- The new ‘Cats’ trailer is here to make you want to claw your eyes out Thursday 7:59 PM
- Bella Thorne claims Tana Mongeau ‘broke girl code’ in a series of messy tweets Thursday 7:00 PM
- Redditors keep this data engineer’s plants alive for him Thursday 5:20 PM
- Professor writes article defending ‘Asian romantic preference’—and no one is here for it Thursday 4:57 PM
- Ditch Pornhub and support adult content creators instead Thursday 4:46 PM
- Fans grieve Kyoto Animation Studio fire with #PrayforKyoAni Thursday 4:18 PM
- Netflix’s ‘Secret Obsession’ isn’t just terrible—it’s boring as hell Thursday 3:30 PM
- Instagram expands experiment of hiding likes to 6 more countries Thursday 3:20 PM
- Man asks woman to stop speaking Spanish on a plane—and bystanders start speaking Spanish Thursday 12:55 PM
- Schumer calls on FBI, FTC to investigate FaceApp Thursday 12:41 PM
- Netflix loses subscribers—but hopes some tentpole shows can save it Thursday 12:10 PM
- Man utterly roasted for saying women can’t ask for equality in revealing clothing Thursday 12:07 PM
- Instagram struggles to remove photos of Bianca Devins’ dead body Thursday 11:14 AM
- ‘Storm Area 51’ creator says its gotten so big he’s worried about the FBI Thursday 10:49 AM
- Everyone loves Q baby, the baby who apparently supports QAnon Thursday 9:53 AM
Facebook to hire 3,000 people to review suicide and murder videos
The social network has been scrutinized for its slow response to taking down graphic images.
Facebook plans to hire 3,000 additional employees to remove videos of crimes and suicide on its platform, adding to the 4,500 it currently employs.
CEO Mark Zuckerberg confirmed the hires in a Facebook post Wednesday. “We’re working to make these videos easier to report so we can take the right action sooner—whether that’s responding quickly when someone needs help or taking a post down,” Zuckerberg wrote.
Over the last few weeks, we've seen people hurting themselves and others on Facebook -- either live or in video posted...Posted by Mark Zuckerberg on Wednesday, May 3, 2017
Facebook Live launched a year ago but has already been used by dozens to broadcast murders and suicides. As Business Insider points out, the most popular Google searches for Facebook Live contain murder, death, and torture. Zuckerberg claims Facebook reviews “millions of reports” every week.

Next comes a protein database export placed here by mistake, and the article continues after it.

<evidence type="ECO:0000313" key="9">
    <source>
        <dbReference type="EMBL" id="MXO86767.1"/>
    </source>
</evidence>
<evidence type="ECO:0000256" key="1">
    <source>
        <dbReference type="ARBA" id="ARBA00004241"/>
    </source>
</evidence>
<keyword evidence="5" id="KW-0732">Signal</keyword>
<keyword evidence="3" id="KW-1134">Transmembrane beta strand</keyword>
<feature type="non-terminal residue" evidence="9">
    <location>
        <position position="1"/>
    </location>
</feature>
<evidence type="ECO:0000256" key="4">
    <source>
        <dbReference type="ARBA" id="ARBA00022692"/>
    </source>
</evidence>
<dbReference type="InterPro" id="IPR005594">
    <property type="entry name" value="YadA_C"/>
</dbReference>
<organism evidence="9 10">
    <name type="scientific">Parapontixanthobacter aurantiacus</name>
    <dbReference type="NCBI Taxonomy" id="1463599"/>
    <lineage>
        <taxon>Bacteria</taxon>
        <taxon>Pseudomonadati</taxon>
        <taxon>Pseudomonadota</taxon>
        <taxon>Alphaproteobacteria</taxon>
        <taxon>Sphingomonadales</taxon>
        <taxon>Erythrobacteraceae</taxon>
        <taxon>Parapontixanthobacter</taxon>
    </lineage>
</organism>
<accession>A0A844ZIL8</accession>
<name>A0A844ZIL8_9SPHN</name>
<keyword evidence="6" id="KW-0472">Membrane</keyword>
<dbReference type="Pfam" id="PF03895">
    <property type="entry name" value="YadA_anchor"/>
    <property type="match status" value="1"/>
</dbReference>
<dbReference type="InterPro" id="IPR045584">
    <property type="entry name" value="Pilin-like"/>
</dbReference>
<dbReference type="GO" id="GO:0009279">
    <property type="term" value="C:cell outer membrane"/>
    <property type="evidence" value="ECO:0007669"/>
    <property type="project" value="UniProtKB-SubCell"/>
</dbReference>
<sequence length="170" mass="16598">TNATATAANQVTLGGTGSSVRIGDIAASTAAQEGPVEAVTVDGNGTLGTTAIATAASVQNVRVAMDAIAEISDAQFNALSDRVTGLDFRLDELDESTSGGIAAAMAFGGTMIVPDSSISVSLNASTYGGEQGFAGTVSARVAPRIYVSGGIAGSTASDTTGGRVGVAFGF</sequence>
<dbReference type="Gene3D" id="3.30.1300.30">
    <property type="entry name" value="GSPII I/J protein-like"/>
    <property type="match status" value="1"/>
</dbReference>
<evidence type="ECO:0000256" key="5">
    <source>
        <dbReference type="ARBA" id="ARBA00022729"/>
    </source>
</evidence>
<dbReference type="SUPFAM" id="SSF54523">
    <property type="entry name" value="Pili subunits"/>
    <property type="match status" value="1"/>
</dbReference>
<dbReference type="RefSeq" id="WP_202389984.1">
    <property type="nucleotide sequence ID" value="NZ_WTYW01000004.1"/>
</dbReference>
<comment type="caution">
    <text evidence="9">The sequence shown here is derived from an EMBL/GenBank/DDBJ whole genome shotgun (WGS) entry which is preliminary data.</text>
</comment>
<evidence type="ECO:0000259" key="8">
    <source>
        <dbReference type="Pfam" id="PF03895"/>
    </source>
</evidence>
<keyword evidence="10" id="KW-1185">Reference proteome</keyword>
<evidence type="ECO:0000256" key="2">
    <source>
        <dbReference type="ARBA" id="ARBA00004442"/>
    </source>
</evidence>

“These reviewers will also help us get better at removing things we don’t allow on Facebook like hate speech and child exploitation,” Zuckerberg said. “And we’ll keep working with local community groups and law enforcement who are in the best position to help someone if they need it—either because they’re about to harm themselves, or because they’re in danger from someone else.”
Users were angered after the video of a murder uploaded to Facebook last month took two hours to delete. The company admitted it was “too slow” to respond, and Zuckerberg vowed to “keep doing all we can to prevent tragedies like this from happening” at the company’s F8 developer conference in April.
Facebook came under scrutiny after a similar incident earlier this year. A 14-year-old Miami teenager took her own life on Facebook Live in January. The video lasted two hours and was viewed by a number of the teen’s friends, according to the Miami Herald.
On Monday, the social network announced it would add suicide prevention tools to its Live platform, including new options to report if someone hurt themselves during a broadcast. Viewers are now able to report an escalated response to Facebook, which will also contact emergency workers if someone is in imminent danger. It will also send the person broadcasting a number of resource pop-ups on their screen so they can contact help.
There are obvious concerns for those who police the web and are required to watch videos of suicide, murder, and pornography. In 2010, the New York Times published a report that presents a psychologist’s study used to determine the psychological impact the job has on someone. It concluded people were likely to become depressed or angry, have trouble forming relationships, and suffer from decreased sexual appetites. A small percentage said they reacted to images by vomiting or crying.
@cwarzel I remember the times working at MySpace having to flag suicidal posts and in rare cases forward them to law enforcement, this is 100X worse— Southey Blanton (@southey) May 3, 2017
An industry group established by Congress recommended that the government provide incentives to account for the psychological impact on employees.
Zuckerberg says because of the social network’s new tools and video monitoring employees, it was able to stop someone from committing suicide earlier this week.
Phillip Tracy is a former technology staff writer at the Daily Dot. He's an expert on smartphones, social media trends, and gadgets. He previously reported on IoT and telecom for RCR Wireless News and contributed to NewBay Media magazine. He now writes for Laptop magazine.